Those wishing to partake of alcoholic beverages in Greece would be well advised to stick to the traditional domestic Greek products discussed below, which are freely available, mostly cheap by European standards, and usually of good quality. Any imported i.e. non-Greek alcoholic beverages are likely to be very expensive if genuine, and if cheap may well be "bomba," a locally distilled alcohol with flavorings which sometimes, especially in island bars catering to young people, masquerades as whiskey, gin, etc. If you drink it, you'll be very sorry. Drink in respectable places where you can see the bartender mix your drink.
Even if beer bira: Î¼ÏÏÏÎ± is consumed all around the country, don't come to Greece for the beer. The only local varieties widely available are Mythos and Alpha, but Greeks drink mostly Northern European beers produced under license in Greece like Heineken and Amstel. Heineken is affectionately known as "green"; order it by saying "Mia Prasini."
On the quality front, there is also a microbrewery/restaurant called Craft 2 litre jug also available in large supermarkets, and new organic beer producers like Piraiki Zythopoiia.
Coffee kafes: ÎºÎ±ÏÎÏ is an important part of Greek culture.
The country is littered with kafetÃ©ries kafetÃ©ria singular which are cafes that serve as popular hangouts for Greeks, especially among the under-35s. They tend to be pretty trendy -yet relaxed- and serve a variety of beverages from coffee, to wine, beer, spirits, as well as snacks, desserts, and ice cream. In the pleasant months of spring, summer, and fall, all kafetÃ©ries provide outdoor tables/seating and they are busiest with customers in the late afternoon and evening hours. Several kafetÃ©ries also double as bars.
Kafeneia coffee houses are ubiquitous, found even in the smallest village, where they traditionally served a function similar to that of the village pub in Ireland. Their clientele tends to be overwhelmingly men over 50, however everyone is welcome, male or female, young or old, Greek or foreigner; and you will be treated extremely courteously. However, if you're not interested in cultural immersion to this extent, you may find the kafeneia pretty boring.
Traditionally, coffee is prepared with the grounds left in. It is actually a somewhat lighter version of Turkish coffee but in Greece it's only known as Greek coffee - "ellinikÃ³s kafÃ©s" or simply "ellinikÃ³s." Despite being slightly lighter than the original Turkish coffe, it remains a thick, strong black coffee, served in a small cup either sweetened or unsweetened. If you don't specfy, the coffee is usually served moderately sweet. Greek coffee traditionally was made by boiling the grounds and water on a stove in a special small pot called a "briki." More and more now days it's made by simply shooting steam from an espresso machine into the water/coffee mixture in the briki, resulting in an inferior drink. If you find a place that still actually uses a stove burner to make their coffee, you can be sure it's a traditional cafe.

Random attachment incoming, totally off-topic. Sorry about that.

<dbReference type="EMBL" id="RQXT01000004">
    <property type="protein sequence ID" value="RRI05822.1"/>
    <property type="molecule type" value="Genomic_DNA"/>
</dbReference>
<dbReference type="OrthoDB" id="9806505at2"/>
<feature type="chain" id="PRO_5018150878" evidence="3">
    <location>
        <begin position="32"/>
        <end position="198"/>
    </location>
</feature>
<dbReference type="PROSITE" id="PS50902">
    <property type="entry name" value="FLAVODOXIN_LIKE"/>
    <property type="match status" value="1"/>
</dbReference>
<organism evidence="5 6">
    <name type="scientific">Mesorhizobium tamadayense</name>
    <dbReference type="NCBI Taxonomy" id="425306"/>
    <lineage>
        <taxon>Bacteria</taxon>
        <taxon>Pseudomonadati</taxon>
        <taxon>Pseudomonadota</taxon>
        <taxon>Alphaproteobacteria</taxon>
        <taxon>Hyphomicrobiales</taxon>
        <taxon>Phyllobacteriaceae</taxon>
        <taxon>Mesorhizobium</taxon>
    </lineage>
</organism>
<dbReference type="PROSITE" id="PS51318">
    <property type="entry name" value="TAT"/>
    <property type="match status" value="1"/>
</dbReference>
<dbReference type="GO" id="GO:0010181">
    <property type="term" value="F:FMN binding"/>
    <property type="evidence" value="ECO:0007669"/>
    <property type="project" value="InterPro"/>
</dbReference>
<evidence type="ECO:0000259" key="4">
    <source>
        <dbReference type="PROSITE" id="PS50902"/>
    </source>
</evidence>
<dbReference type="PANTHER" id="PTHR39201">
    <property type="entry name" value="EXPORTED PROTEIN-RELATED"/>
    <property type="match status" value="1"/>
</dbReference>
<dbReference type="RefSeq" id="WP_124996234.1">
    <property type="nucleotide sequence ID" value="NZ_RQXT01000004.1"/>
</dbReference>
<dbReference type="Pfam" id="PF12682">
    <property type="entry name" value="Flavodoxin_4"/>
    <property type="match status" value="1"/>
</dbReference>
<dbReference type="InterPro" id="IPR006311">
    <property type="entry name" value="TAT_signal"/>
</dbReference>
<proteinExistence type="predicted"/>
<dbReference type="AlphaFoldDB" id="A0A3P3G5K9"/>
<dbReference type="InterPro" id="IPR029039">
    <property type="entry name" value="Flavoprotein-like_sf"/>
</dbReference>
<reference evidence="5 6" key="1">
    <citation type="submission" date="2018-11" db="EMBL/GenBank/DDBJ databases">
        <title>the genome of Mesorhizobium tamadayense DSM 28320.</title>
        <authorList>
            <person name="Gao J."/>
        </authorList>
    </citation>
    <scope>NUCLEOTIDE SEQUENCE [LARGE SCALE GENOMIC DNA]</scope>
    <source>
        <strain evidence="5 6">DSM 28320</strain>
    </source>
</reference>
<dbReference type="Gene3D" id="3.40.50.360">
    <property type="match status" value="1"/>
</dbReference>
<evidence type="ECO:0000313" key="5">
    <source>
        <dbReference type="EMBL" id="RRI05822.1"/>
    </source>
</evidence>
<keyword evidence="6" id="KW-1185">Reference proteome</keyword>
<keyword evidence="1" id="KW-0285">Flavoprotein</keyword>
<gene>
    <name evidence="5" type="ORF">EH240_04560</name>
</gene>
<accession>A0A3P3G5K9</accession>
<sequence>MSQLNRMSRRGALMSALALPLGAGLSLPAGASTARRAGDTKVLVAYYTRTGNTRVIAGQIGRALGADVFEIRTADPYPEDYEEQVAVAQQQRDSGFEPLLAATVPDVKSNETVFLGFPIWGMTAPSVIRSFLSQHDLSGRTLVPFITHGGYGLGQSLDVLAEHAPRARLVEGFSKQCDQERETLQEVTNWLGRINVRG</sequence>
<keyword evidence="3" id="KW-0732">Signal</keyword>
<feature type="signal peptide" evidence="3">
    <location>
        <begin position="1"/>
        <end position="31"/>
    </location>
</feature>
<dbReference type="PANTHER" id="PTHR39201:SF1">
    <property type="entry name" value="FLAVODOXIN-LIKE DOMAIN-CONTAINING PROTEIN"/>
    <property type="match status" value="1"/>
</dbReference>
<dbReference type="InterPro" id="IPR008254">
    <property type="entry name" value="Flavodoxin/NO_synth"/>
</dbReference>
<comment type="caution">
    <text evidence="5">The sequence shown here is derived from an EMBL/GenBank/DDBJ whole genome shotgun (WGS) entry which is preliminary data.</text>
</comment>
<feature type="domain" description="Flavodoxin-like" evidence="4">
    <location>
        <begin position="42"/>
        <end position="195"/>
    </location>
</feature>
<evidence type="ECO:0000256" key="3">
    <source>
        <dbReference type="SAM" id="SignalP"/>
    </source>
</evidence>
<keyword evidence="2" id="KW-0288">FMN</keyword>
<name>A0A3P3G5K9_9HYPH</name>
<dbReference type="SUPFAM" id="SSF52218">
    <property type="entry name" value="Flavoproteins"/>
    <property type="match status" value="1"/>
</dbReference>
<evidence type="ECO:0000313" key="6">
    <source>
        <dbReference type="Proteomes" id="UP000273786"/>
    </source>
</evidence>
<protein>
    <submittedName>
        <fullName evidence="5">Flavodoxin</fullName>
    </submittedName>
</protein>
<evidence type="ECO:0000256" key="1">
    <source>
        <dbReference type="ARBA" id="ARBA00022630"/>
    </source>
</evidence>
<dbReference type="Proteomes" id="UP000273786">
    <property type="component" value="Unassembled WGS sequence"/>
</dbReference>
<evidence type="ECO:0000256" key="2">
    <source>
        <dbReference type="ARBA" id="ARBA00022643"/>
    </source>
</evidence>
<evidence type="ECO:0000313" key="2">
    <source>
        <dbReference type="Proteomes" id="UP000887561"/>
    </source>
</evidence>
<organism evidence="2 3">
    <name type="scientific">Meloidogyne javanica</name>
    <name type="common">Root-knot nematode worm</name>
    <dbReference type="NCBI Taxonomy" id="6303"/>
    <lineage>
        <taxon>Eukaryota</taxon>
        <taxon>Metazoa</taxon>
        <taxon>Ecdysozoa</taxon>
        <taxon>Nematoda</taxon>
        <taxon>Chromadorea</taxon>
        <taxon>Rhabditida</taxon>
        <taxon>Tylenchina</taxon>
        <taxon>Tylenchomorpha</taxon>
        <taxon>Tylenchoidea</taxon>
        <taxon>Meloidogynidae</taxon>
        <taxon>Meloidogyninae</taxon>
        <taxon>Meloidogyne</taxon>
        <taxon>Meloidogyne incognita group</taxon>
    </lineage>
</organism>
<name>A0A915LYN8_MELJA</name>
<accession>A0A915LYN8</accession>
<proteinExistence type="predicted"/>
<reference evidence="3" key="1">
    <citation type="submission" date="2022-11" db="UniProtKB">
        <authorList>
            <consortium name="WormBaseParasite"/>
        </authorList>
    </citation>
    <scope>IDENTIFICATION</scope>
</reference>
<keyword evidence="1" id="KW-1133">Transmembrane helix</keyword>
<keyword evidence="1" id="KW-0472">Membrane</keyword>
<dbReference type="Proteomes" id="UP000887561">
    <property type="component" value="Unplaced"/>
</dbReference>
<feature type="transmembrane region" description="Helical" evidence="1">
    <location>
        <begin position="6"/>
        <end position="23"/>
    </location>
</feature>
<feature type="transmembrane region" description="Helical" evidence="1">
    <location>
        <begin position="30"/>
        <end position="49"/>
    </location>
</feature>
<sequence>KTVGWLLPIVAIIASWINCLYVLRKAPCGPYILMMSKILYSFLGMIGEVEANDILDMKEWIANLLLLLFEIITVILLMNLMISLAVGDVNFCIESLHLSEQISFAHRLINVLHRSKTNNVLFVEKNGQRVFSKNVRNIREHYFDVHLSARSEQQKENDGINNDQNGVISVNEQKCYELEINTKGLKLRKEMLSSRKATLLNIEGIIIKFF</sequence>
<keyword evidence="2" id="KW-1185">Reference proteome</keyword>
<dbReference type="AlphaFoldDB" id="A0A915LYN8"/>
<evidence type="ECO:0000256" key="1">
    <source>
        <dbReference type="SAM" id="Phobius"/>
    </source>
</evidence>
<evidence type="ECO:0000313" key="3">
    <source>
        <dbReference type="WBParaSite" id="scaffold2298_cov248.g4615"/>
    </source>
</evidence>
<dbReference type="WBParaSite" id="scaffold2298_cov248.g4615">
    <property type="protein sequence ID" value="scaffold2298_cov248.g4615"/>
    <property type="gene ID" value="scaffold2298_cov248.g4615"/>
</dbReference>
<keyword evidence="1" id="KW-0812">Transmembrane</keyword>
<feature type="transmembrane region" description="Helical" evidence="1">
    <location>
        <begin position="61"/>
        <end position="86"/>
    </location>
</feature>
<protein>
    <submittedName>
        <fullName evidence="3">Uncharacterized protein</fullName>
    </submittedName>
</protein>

During the hot summer months, the most popular coffee at the kafetÃ©ries is frappÃ© ÏÏÎ±ÏÎ: shaken iced instant coffee. This is actually an original Greek coffee and can be really refreshing, ordered with or without milk, sweetened or unsweetened.
Coffee can also be made espresso-style, French press mainly at hotels, and with modern filter technology. The latter is sometimes known as ÎÎ±Î»Î»Î¹ÎºÏÏ: gallikos "French" which can lead to some confusion with the press method. It is best to ask for ÏÎ¯Î»ÏÏÎ¿Ï : filtrou, which refers unambiguously to filter coffee. It is best not to ask for black coffee, as it is unlikely that anyone will understand what you are asking for.
Espresso or cappuccino fredo are also gaining popularity. Espresso fredo is simply espresso + ice no milk or foam; cappuccino fredo may be served from mousse containers, not prepared just-in-time; be careful to check.
To be able to purchase alcohol in Greece you must be 17, but there is no legal drinking age. IDing is infrequent, especially in venues that sell food. many independent fast food outlets will serve alcohol
Greece, an ancient wine producing country, offers a wide variety of local wines, from indigenous and imported grape varieties, including fortified and even sparkling wines. Greek wines are generally not available on the international market, as production is relatively small, costs are quite high and little remains for export. However, in the past decade Greek wines have won many international prizes, with the rise of a new generation of wineries. Exports are rising as well.